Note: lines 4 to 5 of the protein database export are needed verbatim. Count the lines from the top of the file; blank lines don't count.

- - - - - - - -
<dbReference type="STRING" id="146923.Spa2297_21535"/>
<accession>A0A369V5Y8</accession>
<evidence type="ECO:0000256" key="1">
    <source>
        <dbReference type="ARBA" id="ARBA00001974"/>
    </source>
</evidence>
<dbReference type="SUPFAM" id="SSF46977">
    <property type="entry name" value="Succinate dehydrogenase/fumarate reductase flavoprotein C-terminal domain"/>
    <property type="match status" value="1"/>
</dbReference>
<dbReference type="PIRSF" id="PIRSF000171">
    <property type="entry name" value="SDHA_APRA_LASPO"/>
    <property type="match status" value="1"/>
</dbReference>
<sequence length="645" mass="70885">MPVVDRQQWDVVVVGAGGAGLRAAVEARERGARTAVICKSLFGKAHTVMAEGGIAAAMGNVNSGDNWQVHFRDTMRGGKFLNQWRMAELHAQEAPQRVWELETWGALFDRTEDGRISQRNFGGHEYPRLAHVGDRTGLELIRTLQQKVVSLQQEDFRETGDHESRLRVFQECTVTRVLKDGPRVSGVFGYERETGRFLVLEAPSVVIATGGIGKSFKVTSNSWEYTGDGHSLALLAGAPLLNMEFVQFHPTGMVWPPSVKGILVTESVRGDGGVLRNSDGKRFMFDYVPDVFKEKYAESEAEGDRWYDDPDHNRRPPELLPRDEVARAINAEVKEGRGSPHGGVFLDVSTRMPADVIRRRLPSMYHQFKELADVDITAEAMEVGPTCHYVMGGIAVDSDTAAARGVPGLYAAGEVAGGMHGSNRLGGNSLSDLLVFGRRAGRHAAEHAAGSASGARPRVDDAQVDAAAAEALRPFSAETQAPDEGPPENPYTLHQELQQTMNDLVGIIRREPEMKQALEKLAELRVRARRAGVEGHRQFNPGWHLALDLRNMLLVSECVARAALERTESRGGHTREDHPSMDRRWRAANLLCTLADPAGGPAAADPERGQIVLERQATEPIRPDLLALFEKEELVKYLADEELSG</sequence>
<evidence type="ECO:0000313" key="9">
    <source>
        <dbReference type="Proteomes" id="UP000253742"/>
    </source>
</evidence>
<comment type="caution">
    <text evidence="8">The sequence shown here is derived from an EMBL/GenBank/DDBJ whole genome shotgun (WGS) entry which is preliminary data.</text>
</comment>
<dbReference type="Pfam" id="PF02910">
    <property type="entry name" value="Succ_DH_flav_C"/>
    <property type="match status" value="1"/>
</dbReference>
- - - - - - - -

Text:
    <source>
        <dbReference type="ARBA" id="ARBA00001974"/>